It was 2:12am when we walked out of the club. He told me to wait while he had to pick something up, and I took that time to take out my phone. I had lost Sara after meeting Louis (oh yeah, his name was Louis), but I had an unread text from her that she had gone home and saw that I seemed to be ok with Louis and to call her if necessary. The metro stopped running at midnight I think, and there were no taxis anywhere. My feet hurt, and I was pretty sure that my university was 30498 miles away.
Louis appeared with two bikes.
“Do you know how to ride a bicycle?”
“Not really. But it’s like riding a bike, right?”
“Oh I’m sorry, it’s American humor. See, when people talk about things that are difficult and they haven’t done them in a while, they say, ‘It’s like riding a bike!’ Yeah I guess you wouldn’t really get it… Sorry…”
“I’m just teasing you. You’re funny. Let’s go.”
That coy fucking smile.
We rode for what seemed like a hours, but it felt great. The crisp air brushed against my skin, and if my hair weren’t so sweaty and in a ponytail, I’m sure it would have been flowing cinematically as well. I wanted to extend my arms out dramatically, close my eyes, and inhale deeply, but I was not skilled enough on the bike to let go of the handlebars, so I just imagined it in my head.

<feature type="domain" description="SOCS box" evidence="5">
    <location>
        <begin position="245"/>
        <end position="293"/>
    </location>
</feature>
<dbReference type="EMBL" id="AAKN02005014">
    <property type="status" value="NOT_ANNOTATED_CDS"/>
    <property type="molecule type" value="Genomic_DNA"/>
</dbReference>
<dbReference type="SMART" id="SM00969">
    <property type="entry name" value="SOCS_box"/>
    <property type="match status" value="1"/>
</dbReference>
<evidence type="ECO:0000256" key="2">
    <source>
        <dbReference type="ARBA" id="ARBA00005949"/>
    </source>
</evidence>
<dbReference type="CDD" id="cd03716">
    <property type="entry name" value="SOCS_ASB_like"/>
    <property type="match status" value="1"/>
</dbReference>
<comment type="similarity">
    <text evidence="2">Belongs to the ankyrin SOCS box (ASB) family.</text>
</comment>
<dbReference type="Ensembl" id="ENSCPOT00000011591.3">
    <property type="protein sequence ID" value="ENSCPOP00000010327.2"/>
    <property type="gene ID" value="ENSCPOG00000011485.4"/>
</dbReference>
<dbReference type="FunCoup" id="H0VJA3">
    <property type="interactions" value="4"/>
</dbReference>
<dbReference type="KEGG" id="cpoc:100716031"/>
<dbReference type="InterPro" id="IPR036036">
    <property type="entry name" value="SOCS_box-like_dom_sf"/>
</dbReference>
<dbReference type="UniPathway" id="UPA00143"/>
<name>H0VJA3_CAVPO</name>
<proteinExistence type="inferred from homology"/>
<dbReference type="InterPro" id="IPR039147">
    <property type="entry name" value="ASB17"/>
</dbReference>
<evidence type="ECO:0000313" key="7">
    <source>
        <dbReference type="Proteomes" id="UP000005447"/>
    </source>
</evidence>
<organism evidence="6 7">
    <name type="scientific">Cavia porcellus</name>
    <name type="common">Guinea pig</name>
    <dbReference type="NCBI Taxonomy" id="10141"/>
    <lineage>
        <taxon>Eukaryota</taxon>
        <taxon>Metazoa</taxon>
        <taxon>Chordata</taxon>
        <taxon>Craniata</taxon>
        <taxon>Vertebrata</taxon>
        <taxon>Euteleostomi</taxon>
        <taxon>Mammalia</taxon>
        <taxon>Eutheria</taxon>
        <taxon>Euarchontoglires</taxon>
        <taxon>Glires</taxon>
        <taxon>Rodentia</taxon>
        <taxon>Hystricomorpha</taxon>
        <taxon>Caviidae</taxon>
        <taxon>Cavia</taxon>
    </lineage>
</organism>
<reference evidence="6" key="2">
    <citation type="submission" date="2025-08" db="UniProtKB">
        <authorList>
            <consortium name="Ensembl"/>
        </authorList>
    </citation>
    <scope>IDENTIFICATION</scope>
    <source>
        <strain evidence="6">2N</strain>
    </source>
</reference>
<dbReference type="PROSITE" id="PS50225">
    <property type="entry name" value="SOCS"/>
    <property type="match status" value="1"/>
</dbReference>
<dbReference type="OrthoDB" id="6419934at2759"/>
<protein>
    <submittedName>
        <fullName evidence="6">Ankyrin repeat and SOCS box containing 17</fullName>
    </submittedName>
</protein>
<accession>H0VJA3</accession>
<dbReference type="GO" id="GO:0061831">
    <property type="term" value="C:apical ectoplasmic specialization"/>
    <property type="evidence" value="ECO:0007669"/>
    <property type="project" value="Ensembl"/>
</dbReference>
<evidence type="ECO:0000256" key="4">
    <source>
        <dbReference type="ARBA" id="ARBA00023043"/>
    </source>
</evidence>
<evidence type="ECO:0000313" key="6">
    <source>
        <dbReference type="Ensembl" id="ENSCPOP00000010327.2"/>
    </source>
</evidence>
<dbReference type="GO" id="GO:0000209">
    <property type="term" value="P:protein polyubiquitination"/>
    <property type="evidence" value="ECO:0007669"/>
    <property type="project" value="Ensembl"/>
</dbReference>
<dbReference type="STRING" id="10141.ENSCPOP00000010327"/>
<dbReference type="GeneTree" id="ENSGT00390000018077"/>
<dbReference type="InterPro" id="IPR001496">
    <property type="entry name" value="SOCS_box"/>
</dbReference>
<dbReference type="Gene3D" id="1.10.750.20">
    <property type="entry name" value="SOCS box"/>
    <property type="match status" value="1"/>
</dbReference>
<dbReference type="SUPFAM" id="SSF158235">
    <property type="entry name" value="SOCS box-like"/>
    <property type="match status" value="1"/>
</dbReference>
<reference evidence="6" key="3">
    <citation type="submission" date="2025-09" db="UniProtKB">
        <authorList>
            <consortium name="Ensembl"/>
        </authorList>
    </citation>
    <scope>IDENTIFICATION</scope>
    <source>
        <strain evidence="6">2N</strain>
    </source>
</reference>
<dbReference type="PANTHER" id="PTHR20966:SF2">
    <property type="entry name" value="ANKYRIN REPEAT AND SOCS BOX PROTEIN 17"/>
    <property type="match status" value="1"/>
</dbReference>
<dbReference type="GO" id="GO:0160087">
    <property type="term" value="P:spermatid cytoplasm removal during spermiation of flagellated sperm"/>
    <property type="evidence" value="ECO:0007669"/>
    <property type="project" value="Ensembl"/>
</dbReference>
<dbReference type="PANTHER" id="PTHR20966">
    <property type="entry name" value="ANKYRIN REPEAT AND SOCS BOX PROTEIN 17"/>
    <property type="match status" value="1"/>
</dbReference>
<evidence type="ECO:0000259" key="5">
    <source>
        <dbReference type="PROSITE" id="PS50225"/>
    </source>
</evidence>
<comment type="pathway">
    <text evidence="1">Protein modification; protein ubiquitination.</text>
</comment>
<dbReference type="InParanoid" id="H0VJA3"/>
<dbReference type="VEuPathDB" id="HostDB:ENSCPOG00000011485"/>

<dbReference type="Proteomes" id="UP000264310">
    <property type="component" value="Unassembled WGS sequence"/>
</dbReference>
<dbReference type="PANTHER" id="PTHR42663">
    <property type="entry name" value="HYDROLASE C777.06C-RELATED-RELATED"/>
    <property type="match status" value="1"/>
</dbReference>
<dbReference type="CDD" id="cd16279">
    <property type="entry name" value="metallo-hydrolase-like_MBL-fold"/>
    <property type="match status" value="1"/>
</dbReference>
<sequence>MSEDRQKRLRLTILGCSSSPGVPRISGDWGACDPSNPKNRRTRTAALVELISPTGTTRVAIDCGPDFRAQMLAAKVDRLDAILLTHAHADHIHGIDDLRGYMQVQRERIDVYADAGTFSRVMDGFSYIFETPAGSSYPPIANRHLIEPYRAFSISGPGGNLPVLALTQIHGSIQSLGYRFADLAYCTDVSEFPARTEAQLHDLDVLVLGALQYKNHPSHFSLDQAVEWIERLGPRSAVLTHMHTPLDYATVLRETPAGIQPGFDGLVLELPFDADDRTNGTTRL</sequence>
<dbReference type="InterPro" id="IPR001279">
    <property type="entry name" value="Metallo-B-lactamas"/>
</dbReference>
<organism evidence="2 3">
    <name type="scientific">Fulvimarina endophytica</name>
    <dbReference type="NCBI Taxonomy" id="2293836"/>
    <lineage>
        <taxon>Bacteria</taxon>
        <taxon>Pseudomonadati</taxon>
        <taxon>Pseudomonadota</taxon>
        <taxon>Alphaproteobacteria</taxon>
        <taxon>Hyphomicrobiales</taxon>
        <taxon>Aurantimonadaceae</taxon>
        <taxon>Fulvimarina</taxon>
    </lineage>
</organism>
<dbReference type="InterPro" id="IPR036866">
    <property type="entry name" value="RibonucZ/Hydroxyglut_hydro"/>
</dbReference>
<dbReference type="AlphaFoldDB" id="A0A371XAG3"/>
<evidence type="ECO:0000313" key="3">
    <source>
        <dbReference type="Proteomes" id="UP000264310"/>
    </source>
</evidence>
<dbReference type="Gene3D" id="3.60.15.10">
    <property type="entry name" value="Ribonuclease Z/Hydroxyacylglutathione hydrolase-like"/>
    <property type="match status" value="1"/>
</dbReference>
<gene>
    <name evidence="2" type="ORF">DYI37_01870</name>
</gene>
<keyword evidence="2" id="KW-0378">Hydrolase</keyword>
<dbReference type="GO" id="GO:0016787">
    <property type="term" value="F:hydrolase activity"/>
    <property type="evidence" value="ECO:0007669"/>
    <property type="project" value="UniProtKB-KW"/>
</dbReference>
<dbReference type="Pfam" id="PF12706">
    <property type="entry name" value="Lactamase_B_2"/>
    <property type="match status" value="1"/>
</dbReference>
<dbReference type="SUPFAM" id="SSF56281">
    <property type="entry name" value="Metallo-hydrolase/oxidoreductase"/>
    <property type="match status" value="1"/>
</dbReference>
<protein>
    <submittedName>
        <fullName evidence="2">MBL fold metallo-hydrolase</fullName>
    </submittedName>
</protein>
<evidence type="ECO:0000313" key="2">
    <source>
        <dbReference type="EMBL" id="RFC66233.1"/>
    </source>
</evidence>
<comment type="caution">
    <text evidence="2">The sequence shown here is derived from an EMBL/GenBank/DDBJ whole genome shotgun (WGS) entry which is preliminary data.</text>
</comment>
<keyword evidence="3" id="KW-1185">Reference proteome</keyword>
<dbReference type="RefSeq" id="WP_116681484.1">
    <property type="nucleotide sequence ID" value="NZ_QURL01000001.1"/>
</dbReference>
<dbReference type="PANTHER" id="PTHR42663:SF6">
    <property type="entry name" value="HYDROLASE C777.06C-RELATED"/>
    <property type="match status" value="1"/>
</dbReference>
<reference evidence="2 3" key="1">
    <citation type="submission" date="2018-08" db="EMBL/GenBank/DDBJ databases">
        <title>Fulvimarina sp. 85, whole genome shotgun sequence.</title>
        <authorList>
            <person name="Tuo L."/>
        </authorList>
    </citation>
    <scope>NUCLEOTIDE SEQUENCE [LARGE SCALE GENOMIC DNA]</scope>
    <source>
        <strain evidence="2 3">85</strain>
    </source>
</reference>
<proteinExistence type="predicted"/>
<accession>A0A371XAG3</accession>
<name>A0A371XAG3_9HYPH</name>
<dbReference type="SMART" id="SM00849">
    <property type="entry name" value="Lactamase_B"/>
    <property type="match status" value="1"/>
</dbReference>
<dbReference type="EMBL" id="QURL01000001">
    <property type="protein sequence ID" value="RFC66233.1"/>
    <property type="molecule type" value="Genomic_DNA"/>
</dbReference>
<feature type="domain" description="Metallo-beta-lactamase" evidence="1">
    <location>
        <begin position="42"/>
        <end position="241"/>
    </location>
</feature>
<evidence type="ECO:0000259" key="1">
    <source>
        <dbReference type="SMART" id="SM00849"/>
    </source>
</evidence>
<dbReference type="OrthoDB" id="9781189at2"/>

Louis was intriguing. Louis wore a fucking sweater to a club. Louis pedaled all the way to my university with me, a stranger he met at a club. From that night, I knew we were meant to be.
Just kidding, that’s absolutely ridiculous.
He did, however, kick-ball-change my perspective on a lot of things that summer. From more nights at the clubs to stealing apples from a fruit stand with a really rude owner (that clearly justified our hijinks) to sitting at cafes and throwing straw wrappers at each other, Louis was a seemingly temporary figure who was making permanent changes in my life. He made me see myself a little differently. He made me understand my wants in life and in myself a little better. He made me realize that no, I might not actually be perpetually alone and unhealthily married to my work, whatever that work may be.
“It smells like bread.”
“Doesn’t it smell like bread? How weird is it that a whole area can smell like bread…? Did you ever have that sensation when you lived in America? Where a whole area just smelled like something?”
I smile as I open my eyes. The top of the Eiffel Tower made its way into the top left corner of my square-cropped vision of the cerulean sky. I inhale and close my eyes.
“Are you bready to go home?”
“….Did you really just say that?”